General Electric Co. v. Joiner,
522 U.S. 136 (1997)

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No. 96-188. Argued October 14, 1997-Decided December 15,1997

After he was diagnosed with small-cell lung cancer, respondent Joiner and his wife (hereinafter jointly respondent) sued in Georgia state court, alleging, inter alia, that his disease was "promoted" by his workplace exposure to chemical "PCB's" and derivative "furans" and "dioxins" that were manufactured by, or present in materials manufactured by, petitioners. Petitioners removed the case to federal court and moved for summary judgment. Joiner responded with the depositions of expert witnesses, who testified that PCB's, furans, and dioxins can promote cancer, and opined that Joiner's exposure to those chemicals was likely responsible for his cancer. The District Court ruled that there was a genuine issue of material fact as to whether Joiner had been exposed to PCB's, but granted summary judgment for petitioners because (1) there was no genuine issue as to whether he had been exposed to furans and dioxins, and (2) his experts' testimony had failed to show that there was a link between exposure to PCB's and small-cell lung cancer and was therefore inadmissible because it did not rise above "subjective belief or unsupported speculation." In reversing, the Eleventh Circuit applied "a particularly stringent standard of review" to hold that the District Court had erred in excluding the expert testimony.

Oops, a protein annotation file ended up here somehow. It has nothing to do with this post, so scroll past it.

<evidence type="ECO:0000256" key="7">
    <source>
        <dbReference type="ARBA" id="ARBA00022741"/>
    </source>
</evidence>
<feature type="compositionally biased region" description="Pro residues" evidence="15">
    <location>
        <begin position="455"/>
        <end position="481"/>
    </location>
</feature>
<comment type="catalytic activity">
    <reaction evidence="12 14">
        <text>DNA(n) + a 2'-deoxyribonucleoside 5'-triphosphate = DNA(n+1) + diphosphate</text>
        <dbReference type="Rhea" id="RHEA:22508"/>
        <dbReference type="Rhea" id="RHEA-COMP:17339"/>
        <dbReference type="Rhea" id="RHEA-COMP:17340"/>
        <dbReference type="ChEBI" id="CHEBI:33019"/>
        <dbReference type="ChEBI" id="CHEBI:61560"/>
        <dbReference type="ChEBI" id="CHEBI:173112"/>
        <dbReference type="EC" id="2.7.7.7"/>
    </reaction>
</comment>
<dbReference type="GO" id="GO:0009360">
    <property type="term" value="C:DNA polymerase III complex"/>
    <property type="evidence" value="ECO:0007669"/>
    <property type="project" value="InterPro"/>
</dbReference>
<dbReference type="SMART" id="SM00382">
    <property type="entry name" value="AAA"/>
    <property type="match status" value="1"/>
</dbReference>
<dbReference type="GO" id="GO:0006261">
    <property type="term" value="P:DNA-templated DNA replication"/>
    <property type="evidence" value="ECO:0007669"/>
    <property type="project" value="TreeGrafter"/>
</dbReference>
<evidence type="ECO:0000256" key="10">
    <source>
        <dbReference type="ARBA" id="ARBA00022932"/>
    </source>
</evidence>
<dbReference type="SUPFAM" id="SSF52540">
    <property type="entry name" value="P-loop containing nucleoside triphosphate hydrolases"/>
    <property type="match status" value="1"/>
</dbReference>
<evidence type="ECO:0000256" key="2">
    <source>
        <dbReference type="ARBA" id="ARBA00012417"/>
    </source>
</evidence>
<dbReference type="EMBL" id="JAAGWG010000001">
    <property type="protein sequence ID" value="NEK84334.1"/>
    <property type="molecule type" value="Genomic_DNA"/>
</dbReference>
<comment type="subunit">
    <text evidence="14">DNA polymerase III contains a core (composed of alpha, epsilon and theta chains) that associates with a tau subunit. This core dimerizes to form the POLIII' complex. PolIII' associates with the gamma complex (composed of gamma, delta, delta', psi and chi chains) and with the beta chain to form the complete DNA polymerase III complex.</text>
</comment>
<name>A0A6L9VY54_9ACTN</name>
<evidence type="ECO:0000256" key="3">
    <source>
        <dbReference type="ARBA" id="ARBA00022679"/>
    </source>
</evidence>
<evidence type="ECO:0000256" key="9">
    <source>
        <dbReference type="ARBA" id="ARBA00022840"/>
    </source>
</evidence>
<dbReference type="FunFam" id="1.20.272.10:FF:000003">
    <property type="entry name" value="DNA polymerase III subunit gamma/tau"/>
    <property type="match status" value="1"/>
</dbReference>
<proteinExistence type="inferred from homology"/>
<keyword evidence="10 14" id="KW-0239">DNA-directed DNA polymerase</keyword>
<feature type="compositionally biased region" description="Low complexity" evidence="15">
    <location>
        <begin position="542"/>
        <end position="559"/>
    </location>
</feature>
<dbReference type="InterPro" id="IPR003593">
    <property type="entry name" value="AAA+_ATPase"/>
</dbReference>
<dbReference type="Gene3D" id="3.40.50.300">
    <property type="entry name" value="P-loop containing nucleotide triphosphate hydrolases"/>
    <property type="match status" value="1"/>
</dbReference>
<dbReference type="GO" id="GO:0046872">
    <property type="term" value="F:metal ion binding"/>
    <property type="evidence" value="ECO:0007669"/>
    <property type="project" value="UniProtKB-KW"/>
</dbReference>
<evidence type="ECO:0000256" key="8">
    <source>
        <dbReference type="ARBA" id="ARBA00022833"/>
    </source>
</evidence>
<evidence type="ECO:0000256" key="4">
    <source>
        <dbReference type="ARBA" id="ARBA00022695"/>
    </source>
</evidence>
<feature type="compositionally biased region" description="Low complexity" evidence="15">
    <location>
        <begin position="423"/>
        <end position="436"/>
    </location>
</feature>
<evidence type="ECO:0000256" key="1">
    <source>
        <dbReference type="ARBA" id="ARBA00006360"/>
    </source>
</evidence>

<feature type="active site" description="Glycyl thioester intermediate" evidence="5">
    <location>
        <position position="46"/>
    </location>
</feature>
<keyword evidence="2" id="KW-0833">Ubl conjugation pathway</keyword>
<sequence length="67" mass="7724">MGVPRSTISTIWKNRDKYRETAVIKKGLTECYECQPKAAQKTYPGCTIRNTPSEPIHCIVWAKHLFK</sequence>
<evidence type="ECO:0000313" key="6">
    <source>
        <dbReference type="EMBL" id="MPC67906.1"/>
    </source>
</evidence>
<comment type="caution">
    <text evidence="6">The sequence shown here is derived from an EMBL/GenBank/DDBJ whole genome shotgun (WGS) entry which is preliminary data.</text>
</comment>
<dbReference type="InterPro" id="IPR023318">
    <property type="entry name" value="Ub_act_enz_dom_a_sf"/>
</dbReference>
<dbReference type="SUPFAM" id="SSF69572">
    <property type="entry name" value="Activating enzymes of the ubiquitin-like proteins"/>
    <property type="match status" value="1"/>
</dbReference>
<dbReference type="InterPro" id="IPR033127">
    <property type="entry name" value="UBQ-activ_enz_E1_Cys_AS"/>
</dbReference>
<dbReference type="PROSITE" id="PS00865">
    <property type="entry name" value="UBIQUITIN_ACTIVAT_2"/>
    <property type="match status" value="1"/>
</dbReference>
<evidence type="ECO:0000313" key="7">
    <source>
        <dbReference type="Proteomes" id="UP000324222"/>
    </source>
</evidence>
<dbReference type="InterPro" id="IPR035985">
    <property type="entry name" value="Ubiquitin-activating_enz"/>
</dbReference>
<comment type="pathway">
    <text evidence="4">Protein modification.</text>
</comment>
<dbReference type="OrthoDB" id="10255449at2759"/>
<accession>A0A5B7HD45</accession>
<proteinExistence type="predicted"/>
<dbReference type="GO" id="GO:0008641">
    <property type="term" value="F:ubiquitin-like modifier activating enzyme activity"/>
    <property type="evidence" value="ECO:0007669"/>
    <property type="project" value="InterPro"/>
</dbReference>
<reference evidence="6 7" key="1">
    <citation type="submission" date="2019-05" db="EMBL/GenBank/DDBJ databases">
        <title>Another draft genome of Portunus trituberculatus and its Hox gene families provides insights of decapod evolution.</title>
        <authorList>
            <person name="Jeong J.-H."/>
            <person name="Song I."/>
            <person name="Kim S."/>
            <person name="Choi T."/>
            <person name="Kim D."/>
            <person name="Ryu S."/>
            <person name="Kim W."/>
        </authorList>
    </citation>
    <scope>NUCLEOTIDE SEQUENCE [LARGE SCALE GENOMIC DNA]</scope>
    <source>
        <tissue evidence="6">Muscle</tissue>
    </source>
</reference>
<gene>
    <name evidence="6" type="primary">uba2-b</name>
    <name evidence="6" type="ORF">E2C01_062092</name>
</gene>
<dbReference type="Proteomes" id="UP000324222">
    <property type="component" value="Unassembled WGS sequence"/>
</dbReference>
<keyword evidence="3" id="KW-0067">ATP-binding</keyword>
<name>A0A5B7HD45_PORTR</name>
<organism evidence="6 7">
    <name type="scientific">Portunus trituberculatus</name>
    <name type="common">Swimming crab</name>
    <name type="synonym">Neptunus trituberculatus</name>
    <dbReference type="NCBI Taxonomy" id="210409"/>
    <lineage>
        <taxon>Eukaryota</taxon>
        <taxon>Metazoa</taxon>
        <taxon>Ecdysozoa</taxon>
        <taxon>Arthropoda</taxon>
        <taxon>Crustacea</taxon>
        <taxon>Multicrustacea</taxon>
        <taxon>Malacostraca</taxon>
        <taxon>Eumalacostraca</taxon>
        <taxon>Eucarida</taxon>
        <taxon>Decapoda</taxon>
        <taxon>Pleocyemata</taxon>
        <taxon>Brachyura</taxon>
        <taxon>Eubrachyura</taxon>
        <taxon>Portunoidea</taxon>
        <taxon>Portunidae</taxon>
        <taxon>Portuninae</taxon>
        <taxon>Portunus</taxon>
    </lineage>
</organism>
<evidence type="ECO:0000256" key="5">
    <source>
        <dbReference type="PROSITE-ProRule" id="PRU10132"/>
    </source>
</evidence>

1. Abuse of discretion-the standard ordinarily applicable to review of evidentiary rulings-is the proper standard by which to review a district court's decision to admit or exclude expert scientific evidence. Contrary to the Eleventh Circuit's suggestion, Daubert v. Merrell Dow Pharmaceuticals, Inc., 509 U. S. 579, did not somehow alter this general rule in the context of a district court's decision to exclude scientific evidence. Daubert did not address the appellate review standard for evidentiary rulings at all, but did indicate that, while the Federal Rules of Evidence allow district courts to admit a somewhat broader range of scientific testimony than did pre-existing law, they leave in place the trial judge's "gatekeeper" role of screening such evidence to ensure that it is not only relevant, but reliable. Id., at 589. A court of appeals applying "abuse-of-discretion" review to such rulings may not categorically distinguish between rulings allowing expert testimony and rulings which disallow it. Compare Beech Aircraft Corp. v. Rainey, 488 U. S.